Gold rush — The troubles of using gold for testing

In my previous post I have listed a few good things that come with the stricter behaviour implemented by the gold linker, and why I’d like to use this for testing. You also know that the current released versions are definitely unreliable and unusable for testing (or any other) purposes.

Well, version 2.20 (which is the latest “stable” release of binutils) is quite ancient by now, and indeed, 2.21 is coming out soon, so I actually went on to test the status of gold in that version: it works, sort-of. Indeed, with the current working version of gold, that, among other things, can – and I’d venture to say should – be built separately, you can build a good deal of packages. But by no mean all.

It’s not just a matter of what fails because of the underlinking prevention of which, I hope, I have conveyed the positive effects and the reasons why we should enforce it more strongly, but rather of the fact that we know for a fact of at least one bug where gold fails to execute properly when correctly using the documented syntax.

The above bug is a split-up of the issues that fuse itself has when built with gold: from one side there was a bug in fuse (the same symbol listed in two version names within the linker script), and that was fixed upstream; on the other hand, the following syntax, described by the binutils manual itself:

__asm__(".symver original_foo,foo@");

This is supposed to declare the symbol foo in the base version; it is not replaceable with a linker script either since there is no way to define the base version in there if any other version is defined. On the other hand, gold has gone up to now without implementing the feature. Willingly. And it’s actually not an entirely bad reason why it has been doing so: the reference implementation for this stuff (GLIBC) Is broken in this regard.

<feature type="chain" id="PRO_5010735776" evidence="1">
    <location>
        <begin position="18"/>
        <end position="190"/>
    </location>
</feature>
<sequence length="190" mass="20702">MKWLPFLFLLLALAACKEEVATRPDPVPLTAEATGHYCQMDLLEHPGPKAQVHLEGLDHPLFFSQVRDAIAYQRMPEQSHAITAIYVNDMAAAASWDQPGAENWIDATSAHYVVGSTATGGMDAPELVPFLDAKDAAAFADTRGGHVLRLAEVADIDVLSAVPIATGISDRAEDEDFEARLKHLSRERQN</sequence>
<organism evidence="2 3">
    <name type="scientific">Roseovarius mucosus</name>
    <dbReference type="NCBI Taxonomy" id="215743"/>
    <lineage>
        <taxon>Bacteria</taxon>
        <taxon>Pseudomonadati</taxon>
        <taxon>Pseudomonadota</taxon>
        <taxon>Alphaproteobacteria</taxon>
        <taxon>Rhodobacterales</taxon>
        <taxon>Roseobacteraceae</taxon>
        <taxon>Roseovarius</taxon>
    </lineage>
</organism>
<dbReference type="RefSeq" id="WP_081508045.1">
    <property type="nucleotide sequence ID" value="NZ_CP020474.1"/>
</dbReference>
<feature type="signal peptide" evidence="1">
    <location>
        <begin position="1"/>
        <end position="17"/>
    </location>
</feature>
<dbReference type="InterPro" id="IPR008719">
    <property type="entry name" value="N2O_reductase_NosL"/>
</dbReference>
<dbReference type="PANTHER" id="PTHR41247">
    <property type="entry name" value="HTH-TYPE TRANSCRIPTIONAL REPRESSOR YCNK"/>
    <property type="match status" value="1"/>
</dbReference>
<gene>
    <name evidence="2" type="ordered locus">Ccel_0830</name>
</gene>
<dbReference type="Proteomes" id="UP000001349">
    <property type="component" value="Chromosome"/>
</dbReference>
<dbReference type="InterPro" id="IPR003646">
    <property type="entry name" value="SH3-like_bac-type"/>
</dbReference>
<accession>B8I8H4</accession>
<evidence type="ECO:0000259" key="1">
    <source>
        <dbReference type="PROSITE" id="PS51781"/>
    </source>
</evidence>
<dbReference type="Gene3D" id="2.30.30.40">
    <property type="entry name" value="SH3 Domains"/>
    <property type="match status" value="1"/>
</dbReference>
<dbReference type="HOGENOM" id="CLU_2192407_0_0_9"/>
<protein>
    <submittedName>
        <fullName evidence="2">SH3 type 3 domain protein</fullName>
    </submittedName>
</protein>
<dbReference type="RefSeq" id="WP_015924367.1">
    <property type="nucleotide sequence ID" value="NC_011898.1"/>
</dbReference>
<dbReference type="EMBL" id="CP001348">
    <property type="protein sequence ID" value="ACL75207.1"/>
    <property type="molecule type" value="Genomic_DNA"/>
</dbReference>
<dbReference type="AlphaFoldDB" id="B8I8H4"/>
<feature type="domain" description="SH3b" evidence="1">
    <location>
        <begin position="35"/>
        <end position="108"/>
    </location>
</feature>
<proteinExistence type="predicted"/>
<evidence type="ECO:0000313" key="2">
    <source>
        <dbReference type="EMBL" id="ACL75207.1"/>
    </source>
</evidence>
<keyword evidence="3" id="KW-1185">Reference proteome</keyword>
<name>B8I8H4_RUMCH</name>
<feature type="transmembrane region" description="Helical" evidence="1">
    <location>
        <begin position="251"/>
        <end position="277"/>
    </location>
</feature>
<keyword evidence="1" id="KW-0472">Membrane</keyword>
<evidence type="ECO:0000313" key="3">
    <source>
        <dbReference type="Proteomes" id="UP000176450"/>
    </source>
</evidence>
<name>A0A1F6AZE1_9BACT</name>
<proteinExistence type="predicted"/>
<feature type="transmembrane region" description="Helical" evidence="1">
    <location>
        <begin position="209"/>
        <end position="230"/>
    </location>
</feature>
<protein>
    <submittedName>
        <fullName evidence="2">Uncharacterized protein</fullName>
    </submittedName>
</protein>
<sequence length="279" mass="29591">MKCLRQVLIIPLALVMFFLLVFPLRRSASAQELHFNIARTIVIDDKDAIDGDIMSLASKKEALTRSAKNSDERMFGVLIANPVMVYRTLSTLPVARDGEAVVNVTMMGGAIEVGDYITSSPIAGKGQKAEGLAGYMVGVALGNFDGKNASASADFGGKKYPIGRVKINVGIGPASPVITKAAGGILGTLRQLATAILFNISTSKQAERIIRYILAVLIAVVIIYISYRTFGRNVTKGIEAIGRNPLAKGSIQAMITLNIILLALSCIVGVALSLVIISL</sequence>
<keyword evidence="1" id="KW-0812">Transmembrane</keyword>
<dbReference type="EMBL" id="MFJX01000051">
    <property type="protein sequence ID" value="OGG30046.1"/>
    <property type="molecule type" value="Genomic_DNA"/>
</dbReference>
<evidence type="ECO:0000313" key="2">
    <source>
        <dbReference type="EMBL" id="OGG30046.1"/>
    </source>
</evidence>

Indeed, it seems like, instead of actually using the base version first when a symbol without version is provided, GLIBC prefers another symbol, not even the default symbol — most likely, it depends on the order of the symbols in the ELF file. The result is, at any rate, pretty bad, because the binary compatibility between version 2.0 and all the following ones, for what concerns FUSE, is not really present: binary compatibility is ensured only since they started providing versioned symbols, so from version 2.2 onward.

Now, how to move forward from here depends vastly on whether version 2.21 will have the bug fixed or not; if not, then I think the only way out to solve this would be to install a separate gold package, installing a binutils-config configuration file to select it as default linker — this one is a nice trick, whose idea I lifted directly from the chromiumos-overlay binutils ebuild.

Indeed, using a separate ebuild would also help if we were to find some other problem with gold, failing to build or producing bad results for a package; I’m pretty sure that if my tinderbox would run with gold, it would be the big deployment it would need to be called “usable”. Yes I know there are other projects using it, but given there are still relatively big issues like the one I pictured above, I expect that it wasn’t really polished around enough yet. This would probably take care of it.